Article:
UC11 - Text extraction during upload

Thomas One possible option would be to do text extraction while uploading. It will not scale if all uploads happen on the same machine however.

UC12 - Text extraction stored "next to" binary

Thomas Extracted text (independent from who created it) could be stored in the datastore. Possibly other metadata.

UC13 - adopt-a-binary

Mentioned by Bertrand on oak-dev. Idea here is that files already exist somewhere and are hence not "managed" by Oak. The binary content just needs to be made accessible via JCR Binary API. Possibly can be implemented if we have hierarchical BlobStore support where one of them enables resolving "external" blobIds like this

UC14 - Hierarchical BlobStore

Idea here is to have blobs stored in different BlobStores depending on type/usage/path. But read happens via same Binary API. Something like this existed in JR2 MultiDataStore. Also see JR2 Wiki

Solution Proposals

UC1 - processing a binary in JCR with a native library that only has access to the file system


I assume the native library only requires read-only access and will not delete or move the file; could we somehow enforce this? Maybe using a symbolic link to the real file in a read-only directory?

How to ensure Oak GC doesn't delete the binary too early. One solution is that if the native library reads the file (or knows it will need to read the file soon), it updates the last modified time. This should already work. Another solution might be to add the file name to a text file (read log), but it would probably be more complicated, and probably wouldn't improve performance much.

Ian This use case needs to cover file systems and other storage mechanisms like S3. Controlling access is outside the scope of what Oak can control and depends on deployment teams.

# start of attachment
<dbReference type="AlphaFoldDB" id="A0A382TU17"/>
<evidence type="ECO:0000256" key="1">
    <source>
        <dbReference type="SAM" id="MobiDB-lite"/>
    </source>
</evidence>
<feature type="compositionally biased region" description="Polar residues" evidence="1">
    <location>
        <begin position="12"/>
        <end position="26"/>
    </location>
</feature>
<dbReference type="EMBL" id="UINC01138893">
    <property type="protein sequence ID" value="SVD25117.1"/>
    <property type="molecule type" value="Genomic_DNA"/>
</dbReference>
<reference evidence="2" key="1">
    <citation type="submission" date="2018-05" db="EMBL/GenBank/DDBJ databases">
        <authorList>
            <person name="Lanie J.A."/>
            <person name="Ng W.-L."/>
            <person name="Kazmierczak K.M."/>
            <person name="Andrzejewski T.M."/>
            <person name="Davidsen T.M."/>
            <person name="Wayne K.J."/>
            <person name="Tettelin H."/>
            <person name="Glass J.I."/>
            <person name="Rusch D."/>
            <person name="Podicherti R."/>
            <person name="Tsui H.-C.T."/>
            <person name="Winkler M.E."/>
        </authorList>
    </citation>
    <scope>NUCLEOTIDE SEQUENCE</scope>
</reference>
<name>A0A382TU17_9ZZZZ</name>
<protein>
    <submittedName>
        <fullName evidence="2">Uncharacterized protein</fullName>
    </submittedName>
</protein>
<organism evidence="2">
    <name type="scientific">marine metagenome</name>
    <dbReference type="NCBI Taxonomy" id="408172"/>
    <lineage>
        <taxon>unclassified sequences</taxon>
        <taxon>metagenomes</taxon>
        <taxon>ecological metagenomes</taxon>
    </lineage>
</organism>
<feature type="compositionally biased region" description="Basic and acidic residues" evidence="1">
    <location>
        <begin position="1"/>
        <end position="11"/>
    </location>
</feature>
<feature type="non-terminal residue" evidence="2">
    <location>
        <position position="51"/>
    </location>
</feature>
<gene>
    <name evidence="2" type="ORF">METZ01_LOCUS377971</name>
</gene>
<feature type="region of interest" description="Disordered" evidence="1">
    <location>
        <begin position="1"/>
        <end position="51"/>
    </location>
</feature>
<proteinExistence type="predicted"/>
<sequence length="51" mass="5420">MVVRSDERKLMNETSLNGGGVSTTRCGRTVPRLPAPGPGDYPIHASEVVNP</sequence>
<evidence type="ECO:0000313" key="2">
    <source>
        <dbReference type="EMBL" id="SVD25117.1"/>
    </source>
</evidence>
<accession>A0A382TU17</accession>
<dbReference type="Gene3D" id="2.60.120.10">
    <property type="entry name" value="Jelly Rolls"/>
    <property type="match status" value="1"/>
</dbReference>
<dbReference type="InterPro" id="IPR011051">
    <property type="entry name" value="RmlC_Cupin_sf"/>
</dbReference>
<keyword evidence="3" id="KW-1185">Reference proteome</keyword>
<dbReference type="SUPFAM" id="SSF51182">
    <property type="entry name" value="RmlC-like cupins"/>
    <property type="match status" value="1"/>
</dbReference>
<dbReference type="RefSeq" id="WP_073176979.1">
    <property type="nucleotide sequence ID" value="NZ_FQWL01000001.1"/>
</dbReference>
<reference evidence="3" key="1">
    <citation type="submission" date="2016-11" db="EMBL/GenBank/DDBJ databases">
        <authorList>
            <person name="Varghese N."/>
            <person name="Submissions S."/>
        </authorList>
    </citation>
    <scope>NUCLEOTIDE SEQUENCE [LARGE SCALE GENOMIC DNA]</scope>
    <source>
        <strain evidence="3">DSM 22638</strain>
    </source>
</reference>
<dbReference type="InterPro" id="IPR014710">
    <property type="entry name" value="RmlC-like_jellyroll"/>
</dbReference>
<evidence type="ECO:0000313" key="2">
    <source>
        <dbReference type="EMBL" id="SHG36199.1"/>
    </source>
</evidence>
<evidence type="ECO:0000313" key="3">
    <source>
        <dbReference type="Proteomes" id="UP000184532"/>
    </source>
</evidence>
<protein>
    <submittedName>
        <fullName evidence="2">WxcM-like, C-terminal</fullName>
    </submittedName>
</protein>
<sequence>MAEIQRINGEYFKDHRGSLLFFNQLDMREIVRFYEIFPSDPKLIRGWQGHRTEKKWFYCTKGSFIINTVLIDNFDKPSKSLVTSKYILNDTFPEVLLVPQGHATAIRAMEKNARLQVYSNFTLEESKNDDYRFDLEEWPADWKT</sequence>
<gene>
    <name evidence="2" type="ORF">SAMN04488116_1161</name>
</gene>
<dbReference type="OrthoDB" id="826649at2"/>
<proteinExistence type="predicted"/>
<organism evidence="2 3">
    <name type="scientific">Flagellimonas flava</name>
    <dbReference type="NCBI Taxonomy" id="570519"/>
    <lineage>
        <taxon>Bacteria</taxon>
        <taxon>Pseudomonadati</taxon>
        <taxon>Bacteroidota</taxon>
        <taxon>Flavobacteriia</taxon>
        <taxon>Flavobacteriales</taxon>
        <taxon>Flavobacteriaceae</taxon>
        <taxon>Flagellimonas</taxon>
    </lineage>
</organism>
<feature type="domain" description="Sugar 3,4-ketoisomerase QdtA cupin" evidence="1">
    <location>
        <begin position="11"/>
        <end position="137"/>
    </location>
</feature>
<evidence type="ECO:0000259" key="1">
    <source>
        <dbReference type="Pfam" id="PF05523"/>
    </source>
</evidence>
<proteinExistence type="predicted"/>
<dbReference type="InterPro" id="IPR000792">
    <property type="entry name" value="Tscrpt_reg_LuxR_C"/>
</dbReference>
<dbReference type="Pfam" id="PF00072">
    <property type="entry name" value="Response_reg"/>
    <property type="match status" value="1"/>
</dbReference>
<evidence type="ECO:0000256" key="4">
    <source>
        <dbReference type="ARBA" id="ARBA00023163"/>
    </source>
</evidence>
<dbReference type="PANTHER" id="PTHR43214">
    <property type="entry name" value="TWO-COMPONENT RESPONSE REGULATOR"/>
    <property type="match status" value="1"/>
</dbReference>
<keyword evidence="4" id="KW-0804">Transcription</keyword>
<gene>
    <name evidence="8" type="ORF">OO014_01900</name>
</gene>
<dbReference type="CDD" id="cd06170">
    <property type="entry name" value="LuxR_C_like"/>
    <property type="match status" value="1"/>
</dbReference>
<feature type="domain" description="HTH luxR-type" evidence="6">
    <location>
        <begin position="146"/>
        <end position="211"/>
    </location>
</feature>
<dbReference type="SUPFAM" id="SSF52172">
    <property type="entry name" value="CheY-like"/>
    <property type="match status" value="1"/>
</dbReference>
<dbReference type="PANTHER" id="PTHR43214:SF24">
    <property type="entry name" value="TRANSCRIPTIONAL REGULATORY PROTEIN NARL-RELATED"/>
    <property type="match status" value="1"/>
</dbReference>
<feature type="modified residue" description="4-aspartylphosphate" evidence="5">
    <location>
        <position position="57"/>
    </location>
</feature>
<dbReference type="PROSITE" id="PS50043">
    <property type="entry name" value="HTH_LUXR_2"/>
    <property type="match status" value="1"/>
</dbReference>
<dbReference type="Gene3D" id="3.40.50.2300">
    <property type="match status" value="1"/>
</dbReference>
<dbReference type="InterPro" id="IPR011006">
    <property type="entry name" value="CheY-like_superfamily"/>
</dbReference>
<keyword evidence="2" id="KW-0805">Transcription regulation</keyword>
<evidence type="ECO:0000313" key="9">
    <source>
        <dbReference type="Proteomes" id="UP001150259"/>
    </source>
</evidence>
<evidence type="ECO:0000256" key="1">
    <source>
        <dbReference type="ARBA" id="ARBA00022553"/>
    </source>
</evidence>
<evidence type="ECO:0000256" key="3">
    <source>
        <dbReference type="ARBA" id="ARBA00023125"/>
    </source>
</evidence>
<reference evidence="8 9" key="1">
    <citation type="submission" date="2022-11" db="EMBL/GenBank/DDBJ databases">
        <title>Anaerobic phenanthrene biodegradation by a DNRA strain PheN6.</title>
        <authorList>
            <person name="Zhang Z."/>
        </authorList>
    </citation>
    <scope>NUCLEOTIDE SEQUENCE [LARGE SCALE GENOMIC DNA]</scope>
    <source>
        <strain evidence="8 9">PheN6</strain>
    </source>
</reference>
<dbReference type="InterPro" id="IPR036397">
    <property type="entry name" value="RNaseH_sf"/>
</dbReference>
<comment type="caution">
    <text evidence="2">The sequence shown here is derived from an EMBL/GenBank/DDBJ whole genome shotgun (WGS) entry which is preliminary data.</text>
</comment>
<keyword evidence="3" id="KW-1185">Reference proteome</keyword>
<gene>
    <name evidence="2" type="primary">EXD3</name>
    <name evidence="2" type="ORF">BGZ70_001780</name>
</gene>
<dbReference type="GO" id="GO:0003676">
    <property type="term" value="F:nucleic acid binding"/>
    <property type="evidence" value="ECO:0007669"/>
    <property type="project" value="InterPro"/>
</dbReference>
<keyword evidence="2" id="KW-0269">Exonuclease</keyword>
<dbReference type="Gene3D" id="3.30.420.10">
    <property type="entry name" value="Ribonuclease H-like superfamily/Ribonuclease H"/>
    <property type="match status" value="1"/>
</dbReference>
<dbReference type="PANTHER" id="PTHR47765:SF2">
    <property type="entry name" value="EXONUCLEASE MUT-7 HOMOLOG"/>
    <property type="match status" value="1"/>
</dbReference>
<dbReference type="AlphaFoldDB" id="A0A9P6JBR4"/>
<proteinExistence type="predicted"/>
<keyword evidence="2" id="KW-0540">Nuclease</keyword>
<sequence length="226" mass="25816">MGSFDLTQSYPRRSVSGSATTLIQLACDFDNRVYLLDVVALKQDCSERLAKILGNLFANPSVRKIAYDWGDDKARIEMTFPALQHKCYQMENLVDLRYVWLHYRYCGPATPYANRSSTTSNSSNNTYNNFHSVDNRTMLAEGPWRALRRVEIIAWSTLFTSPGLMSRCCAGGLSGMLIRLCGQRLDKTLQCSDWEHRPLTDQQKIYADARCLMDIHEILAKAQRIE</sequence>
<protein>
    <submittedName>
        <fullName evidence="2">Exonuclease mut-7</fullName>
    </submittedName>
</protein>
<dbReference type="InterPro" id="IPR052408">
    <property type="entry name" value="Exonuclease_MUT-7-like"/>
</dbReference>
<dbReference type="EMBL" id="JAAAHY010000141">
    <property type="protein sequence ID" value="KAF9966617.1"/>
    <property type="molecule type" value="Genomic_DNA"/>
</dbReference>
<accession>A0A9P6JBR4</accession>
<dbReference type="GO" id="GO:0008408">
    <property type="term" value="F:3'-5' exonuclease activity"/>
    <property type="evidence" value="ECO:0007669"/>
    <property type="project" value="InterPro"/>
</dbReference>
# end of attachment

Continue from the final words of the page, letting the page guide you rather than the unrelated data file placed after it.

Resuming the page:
UC3 - Text Extraction without temporary File with Tika


We could add random access features to the binary, and possibly change Tika so it doesn't require a java.io.File but maybe a java.nio.channels.SeekableByteChannel, or just FileChannel, or ByteBuffer, or so. We might still need to write a wrapper for Tika, but maybe not.

UC4 - Spooling the binary content to socket output via NIO

Thomas Similar to Tika, we could extend the binary and add the missing / required features (for example get a ByteBuffer, which might be backed by a memory mapped file).

Ian Transfers should drill down to the underlying stream to see if they support NIO and use it if present. An example being the DS is a File system DS which has NIO, as does S3 the Jetty stream also supports NIO, so it should be possible for a servlet to get hold of both streams and connect the channels. This requires that the streams are available directly which requires the rest of the implementation to be efficient enough to not require local caching and copies of the files. There are a number of issues in Sling that need addressing first, some of which are being worked on. Streaming uploads, Streamed downloads to IE11 etc. I dont think adding NIO capabilities to streams that dont natively support NIO is the right solution and will only hide a more fundamental issue. The biggest issue (imvho) is that JCR Binary doesn't provide both an OutputStream and an InputStream directly connected to the raw underlying storage, blocking the client from performing zero cost transfers available to most other stacks.

UC5 - Transferring the file to FileDataStore with minimal overhead


Or provide a way to create a JCR binary from a temp file. Oak might then move (File.renameTo or otherwise) the file or copy the content if needed. That way we don't expose the implementation details (hash algorithm, file name format).

UC6 - S3 import

Thomas Or provide a way to create a JCR binary from a S3 binary. Moving from S3 to S3 might not be a problem.